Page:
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The Coton de Tulear is a small dog breed that originated in Madagascar, named for its city of origin and its cotton-like coat. They are petite, white coated dogs whose fur should be textured more like hair than fur, which is long and very soft to the touch. While they are by no means as common within the UK as many of the other small white dog breeds such as the Bichon Frise, they are growing ever more popular as lap dogs and companions worldwide, both thanks to their cute appearance and kind tempers. They are reputed to be a very low shedding dog breed, and as such, are often recommended as a potential choice of pet for people who often suffer from allergies to dog dander.
If you are looking for a new dog and are particularly drawn to small lap dog types, the Coton de Tulear is definitely worthy of consideration. In this article, we will look at some of the core traits and care requirements of the breed in more detail, and find out if they make for good family pets. Read on to learn more.
The Coton de Tulear is an incredibly appealing little dog with a fun loving personality, affectionate nature and reasonably high intelligence. They like to please their owners and can be taught to perform tricks, such as walking on their hind legs! They really enjoy playing and having fun, and will sometimes display a range of vocalisations while doing so, which can be highly entertaining!
They are considered to have the outgoing and open natures of some much larger breeds, such as the Labrador and Golden Retriever.
It is certainly fair to say that the Coton de Tulear coat needs quite a lot of care, and this means brushing and combing on a daily basis, as well as regular baths. They do not shed heavily, and the hair that they do shed tends to remain trapped within the coat, and can soon cause matting and knots if not regularly brushed out.
They can be clipped off to reduce the maintenance required for the coat, but as the soft, silky coat is one of the most appealing traits of the breed, this is relatively rare.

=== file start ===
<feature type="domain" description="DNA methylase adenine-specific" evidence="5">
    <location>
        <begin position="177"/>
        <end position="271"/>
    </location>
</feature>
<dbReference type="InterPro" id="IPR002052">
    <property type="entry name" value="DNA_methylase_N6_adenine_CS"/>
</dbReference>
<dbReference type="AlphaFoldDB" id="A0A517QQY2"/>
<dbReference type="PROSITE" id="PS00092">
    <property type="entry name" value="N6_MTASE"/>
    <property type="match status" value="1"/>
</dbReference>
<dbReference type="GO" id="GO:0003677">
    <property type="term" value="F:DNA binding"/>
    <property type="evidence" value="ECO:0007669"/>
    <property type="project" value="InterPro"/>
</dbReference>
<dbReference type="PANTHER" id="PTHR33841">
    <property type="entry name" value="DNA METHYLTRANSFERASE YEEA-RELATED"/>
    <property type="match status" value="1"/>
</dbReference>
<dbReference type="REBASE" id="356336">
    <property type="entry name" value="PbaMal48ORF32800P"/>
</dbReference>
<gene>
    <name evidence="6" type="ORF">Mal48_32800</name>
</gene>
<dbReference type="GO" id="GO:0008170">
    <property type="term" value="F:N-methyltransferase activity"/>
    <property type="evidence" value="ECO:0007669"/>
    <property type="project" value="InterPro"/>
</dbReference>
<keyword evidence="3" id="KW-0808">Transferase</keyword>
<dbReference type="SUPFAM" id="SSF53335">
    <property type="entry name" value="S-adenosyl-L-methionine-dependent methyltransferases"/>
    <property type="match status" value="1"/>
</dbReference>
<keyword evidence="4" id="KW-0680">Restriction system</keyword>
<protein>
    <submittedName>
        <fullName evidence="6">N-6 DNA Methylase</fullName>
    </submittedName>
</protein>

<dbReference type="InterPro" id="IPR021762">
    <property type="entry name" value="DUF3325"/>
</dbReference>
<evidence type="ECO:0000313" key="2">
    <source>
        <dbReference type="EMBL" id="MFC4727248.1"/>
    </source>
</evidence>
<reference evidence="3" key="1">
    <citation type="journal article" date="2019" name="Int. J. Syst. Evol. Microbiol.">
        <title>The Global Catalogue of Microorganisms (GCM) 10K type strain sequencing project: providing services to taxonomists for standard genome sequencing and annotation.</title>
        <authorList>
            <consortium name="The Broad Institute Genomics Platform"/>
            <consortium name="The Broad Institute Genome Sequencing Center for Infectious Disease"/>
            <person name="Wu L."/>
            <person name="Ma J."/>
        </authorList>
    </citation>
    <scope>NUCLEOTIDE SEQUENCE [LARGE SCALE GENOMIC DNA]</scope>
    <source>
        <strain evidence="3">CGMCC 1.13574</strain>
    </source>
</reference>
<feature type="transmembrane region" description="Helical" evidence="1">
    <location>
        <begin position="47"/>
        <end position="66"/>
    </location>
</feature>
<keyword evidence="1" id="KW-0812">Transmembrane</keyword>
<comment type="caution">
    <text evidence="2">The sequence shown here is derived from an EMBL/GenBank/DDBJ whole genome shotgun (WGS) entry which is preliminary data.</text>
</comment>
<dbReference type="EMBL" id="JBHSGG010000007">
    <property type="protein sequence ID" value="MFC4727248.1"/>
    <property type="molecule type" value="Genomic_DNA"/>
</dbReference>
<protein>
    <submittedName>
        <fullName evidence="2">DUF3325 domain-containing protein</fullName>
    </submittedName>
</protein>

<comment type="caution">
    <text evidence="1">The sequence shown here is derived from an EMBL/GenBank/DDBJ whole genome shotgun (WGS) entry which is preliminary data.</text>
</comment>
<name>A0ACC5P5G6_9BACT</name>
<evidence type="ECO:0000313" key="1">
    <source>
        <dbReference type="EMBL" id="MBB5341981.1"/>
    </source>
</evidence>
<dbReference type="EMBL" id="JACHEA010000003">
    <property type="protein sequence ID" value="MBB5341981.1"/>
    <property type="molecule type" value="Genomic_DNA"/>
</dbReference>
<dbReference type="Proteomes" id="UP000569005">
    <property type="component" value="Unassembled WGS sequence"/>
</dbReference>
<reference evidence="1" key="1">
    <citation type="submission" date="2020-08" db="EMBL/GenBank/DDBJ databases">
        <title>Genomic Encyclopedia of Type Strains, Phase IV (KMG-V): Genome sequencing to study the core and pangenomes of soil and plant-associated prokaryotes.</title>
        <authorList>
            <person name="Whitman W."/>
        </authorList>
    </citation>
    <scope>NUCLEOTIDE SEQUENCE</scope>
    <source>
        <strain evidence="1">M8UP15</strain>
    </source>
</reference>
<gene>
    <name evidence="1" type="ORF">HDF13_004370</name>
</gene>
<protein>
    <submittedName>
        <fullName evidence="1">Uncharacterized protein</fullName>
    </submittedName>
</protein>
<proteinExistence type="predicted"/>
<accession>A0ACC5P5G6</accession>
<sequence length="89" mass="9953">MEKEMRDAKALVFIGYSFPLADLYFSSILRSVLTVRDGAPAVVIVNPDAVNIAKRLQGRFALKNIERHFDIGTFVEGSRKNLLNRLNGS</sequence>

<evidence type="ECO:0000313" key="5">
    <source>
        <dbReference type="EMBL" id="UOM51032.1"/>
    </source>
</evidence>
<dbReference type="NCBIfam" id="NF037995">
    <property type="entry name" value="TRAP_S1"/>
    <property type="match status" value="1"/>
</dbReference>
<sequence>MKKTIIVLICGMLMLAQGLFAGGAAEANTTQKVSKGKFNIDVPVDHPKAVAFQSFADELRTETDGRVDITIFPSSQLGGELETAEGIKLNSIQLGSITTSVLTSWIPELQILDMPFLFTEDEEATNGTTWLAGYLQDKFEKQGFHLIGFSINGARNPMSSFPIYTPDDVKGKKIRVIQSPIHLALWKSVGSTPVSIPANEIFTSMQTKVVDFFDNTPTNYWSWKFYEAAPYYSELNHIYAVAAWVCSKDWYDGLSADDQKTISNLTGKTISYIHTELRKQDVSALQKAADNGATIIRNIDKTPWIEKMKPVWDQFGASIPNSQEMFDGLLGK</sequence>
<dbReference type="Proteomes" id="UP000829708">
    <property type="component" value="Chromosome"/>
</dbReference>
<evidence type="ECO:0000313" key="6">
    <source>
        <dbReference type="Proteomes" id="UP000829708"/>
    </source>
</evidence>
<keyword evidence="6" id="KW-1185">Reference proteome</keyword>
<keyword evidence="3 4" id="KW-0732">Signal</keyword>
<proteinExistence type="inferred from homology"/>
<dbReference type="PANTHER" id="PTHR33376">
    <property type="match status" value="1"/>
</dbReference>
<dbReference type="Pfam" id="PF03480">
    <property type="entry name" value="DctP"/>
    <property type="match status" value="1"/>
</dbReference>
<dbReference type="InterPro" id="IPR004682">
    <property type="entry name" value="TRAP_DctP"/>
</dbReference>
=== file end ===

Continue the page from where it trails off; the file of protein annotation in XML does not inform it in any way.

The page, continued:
They are relatively lively little dogs, and have plenty of endurance for long walks and lots of running around. However, two reasonably long and active walks per day is usually sufficient to cover most of their exercise needs, and they also like to play outside and be able to run around.
They are fun loving little dogs that are always ready for a game, and will never miss an opportunity to play ball or run around!
As an intelligent dog that is also very much a people-pleaser, the Coton is among the most amenable of dogs to training, and they pick up new skills quickly, and retain them for life. They love to learn and to take part in active training sessions, and like a lot of variety in their days. They can retain a wide range of commands and also complex chain commands, and are also more than capable of leaning tricks!
The Coton de Tulear thrives on positive reinforcement training and lots of praise, and will work very hard to please you when training.
They are very inquisitive, outgoing dogs that are always keen to make new friends, making them excellent social dogs that very much enjoy playing with others. Like all dogs, they require introductions and socialisation with other dogs when young, and will then very much enjoy making new friends and playing in the dog park.
They can also live quite happily with cats when properly introduced, and will often be very affectionate with all of the other animals within the household.
The Coton de Tulear really loves children, and is among the best breeds for families with kids. They are kind and affectionate with kids of all ages, and are able to moderate their behaviour to ensure that even the smallest of children are not bumped or knocked over in play.
They thrive on being involved in every aspect of family life, and will often invite the children to play with them, and will happily spend lots of time out in the garden with the kids in the summer, running around and having fun.
It is of course important to teach your children how to treat and handle the dog, as due to their small size, the Coton may potentially become hurt or frightened with too much boisterous play, and children should be taught to respect this and moderate their play accordingly.
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